In Painting the Town, Russian Folk Artist Hits a Wall

The town of Borovsk, south of Moscow, became a canvas for local artist Vladimir Ovchinnikov, 69, whose work drew visitors and revenue.
The town of Borovsk, south of Moscow, became a canvas for local artist Vladimir Ovchinnikov, 69, whose work drew visitors and revenue. (By Vladimir Alexandrov For The Washington Post)
By Nora FitzGerald
Special to the Washington Post
Tuesday, June 19, 2007

BOROVSK, Russia -- Not much was happening in Borovsk, population 12,000, a place of cottages slouching on grassy slopes. Then, five years ago, amateur folk artist Vladimir Ovchinnikov was possessed by a vision that the town should become one giant artist canvas.

"I had an idea that all the local painters would enlarge their works on the town's walls," said Ovchinnikov, 69, a retired construction engineer. "After all the other artists refused -- they were too sick, or too old, or they said there would be no money in it -- I approached the former mayor with this idea of painting the walls myself."

The mayor thought it was a splendid idea. So the tireless pensioner splashed images of churches, historical figures and still lifes on public buildings, private homes and walls, 100 works in all. Curious day-trippers flocked to Borovsk, just 63 miles south of Moscow, to take in the outdoor exhibition, giving the town a welcome financial boost.

It was all very captivating until the muralist recast himself as a political and satirical commentator, the self-styled Diego Rivera of Borovsk. His painting of a religious martyr proved controversial, as did a wall-size political cartoon. The official reaction quickly changed; some of his work was whitewashed.

Today, Ovchinnikov plays a role venerated in Russian society: dissident artist and victim of petty bureaucrats. "I haven't made a single offensive painting from the point of view of artistic or moral principles," he protests. "I am told the people love my paintings."

He was born in 1938 in the Soviet republic of Tajikistan, where his father had been exiled. Rehabilitated after the death of Soviet leader Joseph Stalin, the family bought a house in Borovsk. That was as close as to the capital that certain former "enemies of the people" were allowed to live during Soviet times.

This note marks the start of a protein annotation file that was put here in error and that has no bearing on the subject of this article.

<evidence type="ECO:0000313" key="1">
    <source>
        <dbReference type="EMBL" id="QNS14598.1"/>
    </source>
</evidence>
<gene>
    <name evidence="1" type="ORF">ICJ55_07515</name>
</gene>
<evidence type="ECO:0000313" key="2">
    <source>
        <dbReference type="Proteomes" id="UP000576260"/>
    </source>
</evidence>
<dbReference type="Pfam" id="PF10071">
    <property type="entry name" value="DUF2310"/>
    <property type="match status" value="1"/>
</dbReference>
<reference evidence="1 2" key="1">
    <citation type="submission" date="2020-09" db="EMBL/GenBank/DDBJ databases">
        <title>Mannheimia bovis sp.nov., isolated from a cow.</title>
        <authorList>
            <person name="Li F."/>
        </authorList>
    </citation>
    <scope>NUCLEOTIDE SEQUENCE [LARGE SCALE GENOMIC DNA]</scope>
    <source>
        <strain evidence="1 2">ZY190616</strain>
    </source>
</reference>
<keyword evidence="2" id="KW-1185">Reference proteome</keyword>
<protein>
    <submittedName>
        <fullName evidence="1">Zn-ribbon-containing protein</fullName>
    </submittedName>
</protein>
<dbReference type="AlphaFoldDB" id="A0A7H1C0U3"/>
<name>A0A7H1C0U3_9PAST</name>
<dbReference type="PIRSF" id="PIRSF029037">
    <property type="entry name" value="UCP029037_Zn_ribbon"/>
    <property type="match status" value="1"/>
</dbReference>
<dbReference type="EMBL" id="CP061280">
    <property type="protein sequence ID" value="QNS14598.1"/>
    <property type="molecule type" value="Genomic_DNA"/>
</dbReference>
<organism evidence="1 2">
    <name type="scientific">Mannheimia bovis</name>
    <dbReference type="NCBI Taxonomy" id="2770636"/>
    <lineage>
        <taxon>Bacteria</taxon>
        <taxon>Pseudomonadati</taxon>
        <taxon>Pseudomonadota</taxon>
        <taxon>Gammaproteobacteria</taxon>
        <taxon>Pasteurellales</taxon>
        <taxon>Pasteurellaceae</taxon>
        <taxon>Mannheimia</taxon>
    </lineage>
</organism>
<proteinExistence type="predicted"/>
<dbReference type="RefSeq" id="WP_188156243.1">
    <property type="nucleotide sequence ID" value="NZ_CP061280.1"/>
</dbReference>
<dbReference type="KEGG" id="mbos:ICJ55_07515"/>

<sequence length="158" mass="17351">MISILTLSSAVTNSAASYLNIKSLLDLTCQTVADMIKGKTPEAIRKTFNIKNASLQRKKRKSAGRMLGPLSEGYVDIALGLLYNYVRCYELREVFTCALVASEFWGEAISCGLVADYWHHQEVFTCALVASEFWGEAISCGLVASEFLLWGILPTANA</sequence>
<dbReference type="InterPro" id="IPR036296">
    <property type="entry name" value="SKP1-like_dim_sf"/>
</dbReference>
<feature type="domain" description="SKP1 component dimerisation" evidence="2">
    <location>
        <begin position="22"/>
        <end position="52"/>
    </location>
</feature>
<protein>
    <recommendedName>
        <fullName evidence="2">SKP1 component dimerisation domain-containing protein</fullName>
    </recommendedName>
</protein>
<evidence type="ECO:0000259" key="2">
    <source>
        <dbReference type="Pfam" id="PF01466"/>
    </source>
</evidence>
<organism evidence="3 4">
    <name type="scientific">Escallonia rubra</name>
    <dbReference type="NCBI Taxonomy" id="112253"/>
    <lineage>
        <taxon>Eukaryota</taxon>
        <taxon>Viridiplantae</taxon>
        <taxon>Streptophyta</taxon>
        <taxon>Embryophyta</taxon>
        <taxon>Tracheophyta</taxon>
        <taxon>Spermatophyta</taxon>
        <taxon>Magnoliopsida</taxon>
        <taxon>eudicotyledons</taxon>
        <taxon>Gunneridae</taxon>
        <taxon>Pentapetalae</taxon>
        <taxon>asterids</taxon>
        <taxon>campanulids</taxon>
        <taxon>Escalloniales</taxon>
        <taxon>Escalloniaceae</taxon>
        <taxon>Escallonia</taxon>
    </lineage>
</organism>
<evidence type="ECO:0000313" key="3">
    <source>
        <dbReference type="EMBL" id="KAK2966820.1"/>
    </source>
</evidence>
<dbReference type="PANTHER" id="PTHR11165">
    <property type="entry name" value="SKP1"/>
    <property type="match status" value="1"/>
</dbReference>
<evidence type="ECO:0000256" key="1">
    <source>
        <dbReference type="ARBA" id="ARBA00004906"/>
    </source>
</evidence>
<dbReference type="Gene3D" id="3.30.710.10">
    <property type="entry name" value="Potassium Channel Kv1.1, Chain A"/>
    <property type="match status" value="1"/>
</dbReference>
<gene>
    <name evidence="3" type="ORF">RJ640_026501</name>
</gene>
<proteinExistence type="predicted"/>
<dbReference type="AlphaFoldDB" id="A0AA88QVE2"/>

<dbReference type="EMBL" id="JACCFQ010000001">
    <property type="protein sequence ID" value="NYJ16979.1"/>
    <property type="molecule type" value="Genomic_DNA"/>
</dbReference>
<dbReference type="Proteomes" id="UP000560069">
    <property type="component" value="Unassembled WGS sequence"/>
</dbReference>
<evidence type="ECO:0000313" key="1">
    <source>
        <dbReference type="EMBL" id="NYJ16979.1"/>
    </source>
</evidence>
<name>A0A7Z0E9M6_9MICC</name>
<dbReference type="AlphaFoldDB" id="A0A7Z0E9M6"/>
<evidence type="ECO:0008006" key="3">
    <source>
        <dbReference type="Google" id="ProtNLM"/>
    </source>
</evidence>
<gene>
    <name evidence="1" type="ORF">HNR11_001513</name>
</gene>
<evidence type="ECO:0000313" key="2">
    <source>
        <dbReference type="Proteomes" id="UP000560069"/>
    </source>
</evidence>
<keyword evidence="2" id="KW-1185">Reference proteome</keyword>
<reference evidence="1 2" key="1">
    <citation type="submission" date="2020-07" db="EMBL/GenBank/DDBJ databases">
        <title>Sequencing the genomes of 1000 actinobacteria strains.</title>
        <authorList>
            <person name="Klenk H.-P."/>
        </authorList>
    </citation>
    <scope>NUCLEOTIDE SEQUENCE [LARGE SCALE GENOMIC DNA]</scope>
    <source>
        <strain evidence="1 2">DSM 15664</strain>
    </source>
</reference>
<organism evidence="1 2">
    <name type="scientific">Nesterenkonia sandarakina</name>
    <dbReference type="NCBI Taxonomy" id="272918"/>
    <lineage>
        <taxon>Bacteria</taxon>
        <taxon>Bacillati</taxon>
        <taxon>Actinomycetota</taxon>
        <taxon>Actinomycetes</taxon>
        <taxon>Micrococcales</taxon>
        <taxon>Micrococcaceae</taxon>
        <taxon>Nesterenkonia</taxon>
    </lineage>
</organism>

In his spare time, Ovchinnikov began painting canvasses. Today his cottage is chock full of efforts from those days -- so many rivers and horses and flowers and women. These do not stand out above the ordinary images found at any street market. Yet there is a consensus here that when he first stepped up to a wall, some magic happened. It's as if he poured his newfound inspiration over Borovsk.

Today, facades illustrated with figures and scenes from the past invite visitors into a sidewalk history lesson. A painted map of Borovsk details the town's points of interest and includes characters portrayed in some murals to come. Nearby, a migrant farmer typical of Borovsk 100 years ago holds an oversize cucumber under a Soviet-style slogan, "How wonderful are our cucumbers."

Across from a shop selling ice cream, beer and meat, a massive horizontal drawing of Tsarist soldiers on parade in 1911 commands the attention of passersby. On Lenin Street, Napoleon rides in front of the Borovsk villa he is said to have slept in.

Across from the mayor's office, Ovchinnikov painted cats in real windows and then created imaginary windows with paint. His wife, a poet, added verse to some of the paintings, in perfect script.

"I like these paintings very much," said Larisa Rudyuk, who is retired and lives in Borovsk. "I am really pleased and I think it's a real credit to the town."

Ovchinnikov's fall from official grace began when he painted the image of a 17th-century martyr, Avvakum, leader of a religious group known as Old Believers, who broke away from the Russian Orthodox Church to protest changes in liturgy. In the picture, Avvakum appeared to be gesturing angrily.

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